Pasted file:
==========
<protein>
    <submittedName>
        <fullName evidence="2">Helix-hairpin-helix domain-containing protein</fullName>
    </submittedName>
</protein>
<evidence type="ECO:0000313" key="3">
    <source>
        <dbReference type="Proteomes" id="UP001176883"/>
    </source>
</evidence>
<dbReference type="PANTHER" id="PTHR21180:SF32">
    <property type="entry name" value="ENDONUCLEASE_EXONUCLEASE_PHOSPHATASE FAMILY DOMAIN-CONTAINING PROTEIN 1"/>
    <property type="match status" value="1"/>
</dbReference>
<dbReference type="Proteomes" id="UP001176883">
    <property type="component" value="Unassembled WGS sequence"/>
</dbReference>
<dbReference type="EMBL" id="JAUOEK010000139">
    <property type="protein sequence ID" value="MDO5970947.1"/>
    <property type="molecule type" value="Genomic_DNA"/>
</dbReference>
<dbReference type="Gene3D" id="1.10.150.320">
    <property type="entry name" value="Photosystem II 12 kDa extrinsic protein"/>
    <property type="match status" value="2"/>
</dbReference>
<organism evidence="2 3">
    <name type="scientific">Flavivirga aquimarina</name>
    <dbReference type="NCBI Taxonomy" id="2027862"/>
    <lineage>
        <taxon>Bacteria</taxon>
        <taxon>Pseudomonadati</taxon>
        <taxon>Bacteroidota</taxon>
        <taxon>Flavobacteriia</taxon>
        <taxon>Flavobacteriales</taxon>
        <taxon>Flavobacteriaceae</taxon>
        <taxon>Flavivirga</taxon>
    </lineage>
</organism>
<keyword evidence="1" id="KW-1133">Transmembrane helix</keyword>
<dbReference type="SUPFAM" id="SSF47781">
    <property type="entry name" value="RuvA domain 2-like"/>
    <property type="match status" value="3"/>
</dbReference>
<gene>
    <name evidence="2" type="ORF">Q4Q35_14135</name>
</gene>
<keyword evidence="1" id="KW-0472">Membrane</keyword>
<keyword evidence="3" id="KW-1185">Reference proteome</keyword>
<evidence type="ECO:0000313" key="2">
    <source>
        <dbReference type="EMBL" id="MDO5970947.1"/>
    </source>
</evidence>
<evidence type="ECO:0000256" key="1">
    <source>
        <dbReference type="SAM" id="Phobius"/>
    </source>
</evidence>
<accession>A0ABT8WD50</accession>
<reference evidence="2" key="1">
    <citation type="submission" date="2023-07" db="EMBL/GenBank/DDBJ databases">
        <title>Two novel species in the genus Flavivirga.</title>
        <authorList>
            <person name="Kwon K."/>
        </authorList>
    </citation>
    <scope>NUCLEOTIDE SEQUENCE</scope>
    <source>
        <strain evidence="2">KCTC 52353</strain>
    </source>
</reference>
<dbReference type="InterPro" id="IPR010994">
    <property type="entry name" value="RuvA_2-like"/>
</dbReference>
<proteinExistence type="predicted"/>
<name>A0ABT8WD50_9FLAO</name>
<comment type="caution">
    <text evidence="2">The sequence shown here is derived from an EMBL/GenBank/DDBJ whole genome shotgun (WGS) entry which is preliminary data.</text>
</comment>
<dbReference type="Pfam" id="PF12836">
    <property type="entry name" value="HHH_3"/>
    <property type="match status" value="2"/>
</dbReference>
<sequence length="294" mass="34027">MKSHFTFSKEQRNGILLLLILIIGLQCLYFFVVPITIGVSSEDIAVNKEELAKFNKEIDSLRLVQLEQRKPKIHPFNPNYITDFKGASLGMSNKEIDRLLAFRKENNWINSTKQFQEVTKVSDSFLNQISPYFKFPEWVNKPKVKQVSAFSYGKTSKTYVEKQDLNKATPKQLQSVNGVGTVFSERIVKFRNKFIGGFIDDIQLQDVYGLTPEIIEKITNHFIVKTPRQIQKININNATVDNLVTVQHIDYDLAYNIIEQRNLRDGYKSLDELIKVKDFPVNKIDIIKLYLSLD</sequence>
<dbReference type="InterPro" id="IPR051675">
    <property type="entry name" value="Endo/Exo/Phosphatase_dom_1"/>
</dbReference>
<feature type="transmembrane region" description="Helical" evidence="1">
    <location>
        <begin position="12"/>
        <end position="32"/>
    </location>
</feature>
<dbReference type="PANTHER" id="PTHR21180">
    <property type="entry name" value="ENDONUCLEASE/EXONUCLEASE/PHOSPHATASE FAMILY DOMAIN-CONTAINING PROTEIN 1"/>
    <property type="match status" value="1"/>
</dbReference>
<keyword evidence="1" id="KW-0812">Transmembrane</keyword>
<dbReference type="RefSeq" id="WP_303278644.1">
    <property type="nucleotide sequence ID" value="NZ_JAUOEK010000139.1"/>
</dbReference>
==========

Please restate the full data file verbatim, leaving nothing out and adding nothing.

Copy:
<protein>
    <submittedName>
        <fullName evidence="2">Helix-hairpin-helix domain-containing protein</fullName>
    </submittedName>
</protein>
<evidence type="ECO:0000313" key="3">
    <source>
        <dbReference type="Proteomes" id="UP001176883"/>
    </source>
</evidence>
<dbReference type="PANTHER" id="PTHR21180:SF32">
    <property type="entry name" value="ENDONUCLEASE_EXONUCLEASE_PHOSPHATASE FAMILY DOMAIN-CONTAINING PROTEIN 1"/>
    <property type="match status" value="1"/>
</dbReference>
<dbReference type="Proteomes" id="UP001176883">
    <property type="component" value="Unassembled WGS sequence"/>
</dbReference>
<dbReference type="EMBL" id="JAUOEK010000139">
    <property type="protein sequence ID" value="MDO5970947.1"/>
    <property type="molecule type" value="Genomic_DNA"/>
</dbReference>
<dbReference type="Gene3D" id="1.10.150.320">
    <property type="entry name" value="Photosystem II 12 kDa extrinsic protein"/>
    <property type="match status" value="2"/>
</dbReference>
<organism evidence="2 3">
    <name type="scientific">Flavivirga aquimarina</name>
    <dbReference type="NCBI Taxonomy" id="2027862"/>
    <lineage>
        <taxon>Bacteria</taxon>
        <taxon>Pseudomonadati</taxon>
        <taxon>Bacteroidota</taxon>
        <taxon>Flavobacteriia</taxon>
        <taxon>Flavobacteriales</taxon>
        <taxon>Flavobacteriaceae</taxon>
        <taxon>Flavivirga</taxon>
    </lineage>
</organism>
<keyword evidence="1" id="KW-1133">Transmembrane helix</keyword>
<dbReference type="SUPFAM" id="SSF47781">
    <property type="entry name" value="RuvA domain 2-like"/>
    <property type="match status" value="3"/>
</dbReference>
<gene>
    <name evidence="2" type="ORF">Q4Q35_14135</name>
</gene>
<keyword evidence="1" id="KW-0472">Membrane</keyword>
<keyword evidence="3" id="KW-1185">Reference proteome</keyword>
<evidence type="ECO:0000313" key="2">
    <source>
        <dbReference type="EMBL" id="MDO5970947.1"/>
    </source>
</evidence>
<evidence type="ECO:0000256" key="1">
    <source>
        <dbReference type="SAM" id="Phobius"/>
    </source>
</evidence>
<accession>A0ABT8WD50</accession>
<reference evidence="2" key="1">
    <citation type="submission" date="2023-07" db="EMBL/GenBank/DDBJ databases">
        <title>Two novel species in the genus Flavivirga.</title>
        <authorList>
            <person name="Kwon K."/>
        </authorList>
    </citation>
    <scope>NUCLEOTIDE SEQUENCE</scope>
    <source>
        <strain evidence="2">KCTC 52353</strain>
    </source>
</reference>
<dbReference type="InterPro" id="IPR010994">
    <property type="entry name" value="RuvA_2-like"/>
</dbReference>
<proteinExistence type="predicted"/>
<name>A0ABT8WD50_9FLAO</name>
<comment type="caution">
    <text evidence="2">The sequence shown here is derived from an EMBL/GenBank/DDBJ whole genome shotgun (WGS) entry which is preliminary data.</text>
</comment>
<dbReference type="Pfam" id="PF12836">
    <property type="entry name" value="HHH_3"/>
    <property type="match status" value="2"/>
</dbReference>
<sequence length="294" mass="34027">MKSHFTFSKEQRNGILLLLILIIGLQCLYFFVVPITIGVSSEDIAVNKEELAKFNKEIDSLRLVQLEQRKPKIHPFNPNYITDFKGASLGMSNKEIDRLLAFRKENNWINSTKQFQEVTKVSDSFLNQISPYFKFPEWVNKPKVKQVSAFSYGKTSKTYVEKQDLNKATPKQLQSVNGVGTVFSERIVKFRNKFIGGFIDDIQLQDVYGLTPEIIEKITNHFIVKTPRQIQKININNATVDNLVTVQHIDYDLAYNIIEQRNLRDGYKSLDELIKVKDFPVNKIDIIKLYLSLD</sequence>
<dbReference type="InterPro" id="IPR051675">
    <property type="entry name" value="Endo/Exo/Phosphatase_dom_1"/>
</dbReference>
<feature type="transmembrane region" description="Helical" evidence="1">
    <location>
        <begin position="12"/>
        <end position="32"/>
    </location>
</feature>
<dbReference type="PANTHER" id="PTHR21180">
    <property type="entry name" value="ENDONUCLEASE/EXONUCLEASE/PHOSPHATASE FAMILY DOMAIN-CONTAINING PROTEIN 1"/>
    <property type="match status" value="1"/>
</dbReference>
<keyword evidence="1" id="KW-0812">Transmembrane</keyword>
<dbReference type="RefSeq" id="WP_303278644.1">
    <property type="nucleotide sequence ID" value="NZ_JAUOEK010000139.1"/>
</dbReference>